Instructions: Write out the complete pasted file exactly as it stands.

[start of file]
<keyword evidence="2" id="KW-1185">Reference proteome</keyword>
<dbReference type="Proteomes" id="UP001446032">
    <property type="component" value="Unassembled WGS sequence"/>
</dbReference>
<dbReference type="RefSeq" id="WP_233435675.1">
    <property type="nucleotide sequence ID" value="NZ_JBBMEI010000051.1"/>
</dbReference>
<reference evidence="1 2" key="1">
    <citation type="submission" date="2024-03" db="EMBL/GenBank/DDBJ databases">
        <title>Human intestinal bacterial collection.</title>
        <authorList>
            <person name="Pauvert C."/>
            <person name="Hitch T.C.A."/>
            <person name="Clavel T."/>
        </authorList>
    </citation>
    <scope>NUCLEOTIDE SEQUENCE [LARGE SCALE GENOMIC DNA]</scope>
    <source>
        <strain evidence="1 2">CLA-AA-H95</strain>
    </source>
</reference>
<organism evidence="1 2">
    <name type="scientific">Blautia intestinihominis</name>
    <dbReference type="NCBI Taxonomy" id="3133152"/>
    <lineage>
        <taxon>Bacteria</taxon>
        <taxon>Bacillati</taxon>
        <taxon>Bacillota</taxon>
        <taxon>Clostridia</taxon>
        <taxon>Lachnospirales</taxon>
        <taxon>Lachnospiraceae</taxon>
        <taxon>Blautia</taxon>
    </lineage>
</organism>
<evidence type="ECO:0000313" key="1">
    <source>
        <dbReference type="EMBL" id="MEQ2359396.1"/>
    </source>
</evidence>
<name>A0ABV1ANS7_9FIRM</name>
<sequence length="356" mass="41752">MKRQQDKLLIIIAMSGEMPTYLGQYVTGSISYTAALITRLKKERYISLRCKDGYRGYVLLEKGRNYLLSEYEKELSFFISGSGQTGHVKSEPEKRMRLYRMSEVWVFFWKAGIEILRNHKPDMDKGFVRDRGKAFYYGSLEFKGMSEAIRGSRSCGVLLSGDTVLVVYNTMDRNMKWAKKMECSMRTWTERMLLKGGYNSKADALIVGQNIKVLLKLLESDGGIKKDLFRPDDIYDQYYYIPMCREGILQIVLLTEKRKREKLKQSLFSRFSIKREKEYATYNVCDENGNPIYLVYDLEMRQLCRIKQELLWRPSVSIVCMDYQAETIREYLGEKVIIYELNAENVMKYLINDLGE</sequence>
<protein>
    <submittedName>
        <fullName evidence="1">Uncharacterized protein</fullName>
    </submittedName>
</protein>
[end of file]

<keyword evidence="2" id="KW-1185">Reference proteome</keyword>
<dbReference type="Proteomes" id="UP001446032">
    <property type="component" value="Unassembled WGS sequence"/>
</dbReference>
<dbReference type="RefSeq" id="WP_233435675.1">
    <property type="nucleotide sequence ID" value="NZ_JBBMEI010000051.1"/>
</dbReference>
<reference evidence="1 2" key="1">
    <citation type="submission" date="2024-03" db="EMBL/GenBank/DDBJ databases">
        <title>Human intestinal bacterial collection.</title>
        <authorList>
            <person name="Pauvert C."/>
            <person name="Hitch T.C.A."/>
            <person name="Clavel T."/>
        </authorList>
    </citation>
    <scope>NUCLEOTIDE SEQUENCE [LARGE SCALE GENOMIC DNA]</scope>
    <source>
        <strain evidence="1 2">CLA-AA-H95</strain>
    </source>
</reference>
<organism evidence="1 2">
    <name type="scientific">Blautia intestinihominis</name>
    <dbReference type="NCBI Taxonomy" id="3133152"/>
    <lineage>
        <taxon>Bacteria</taxon>
        <taxon>Bacillati</taxon>
        <taxon>Bacillota</taxon>
        <taxon>Clostridia</taxon>
        <taxon>Lachnospirales</taxon>
        <taxon>Lachnospiraceae</taxon>
        <taxon>Blautia</taxon>
    </lineage>
</organism>
<evidence type="ECO:0000313" key="1">
    <source>
        <dbReference type="EMBL" id="MEQ2359396.1"/>
    </source>
</evidence>
<name>A0ABV1ANS7_9FIRM</name>
<sequence length="356" mass="41752">MKRQQDKLLIIIAMSGEMPTYLGQYVTGSISYTAALITRLKKERYISLRCKDGYRGYVLLEKGRNYLLSEYEKELSFFISGSGQTGHVKSEPEKRMRLYRMSEVWVFFWKAGIEILRNHKPDMDKGFVRDRGKAFYYGSLEFKGMSEAIRGSRSCGVLLSGDTVLVVYNTMDRNMKWAKKMECSMRTWTERMLLKGGYNSKADALIVGQNIKVLLKLLESDGGIKKDLFRPDDIYDQYYYIPMCREGILQIVLLTEKRKREKLKQSLFSRFSIKREKEYATYNVCDENGNPIYLVYDLEMRQLCRIKQELLWRPSVSIVCMDYQAETIREYLGEKVIIYELNAENVMKYLINDLGE</sequence>
<protein>
    <submittedName>
        <fullName evidence="1">Uncharacterized protein</fullName>
    </submittedName>
</protein>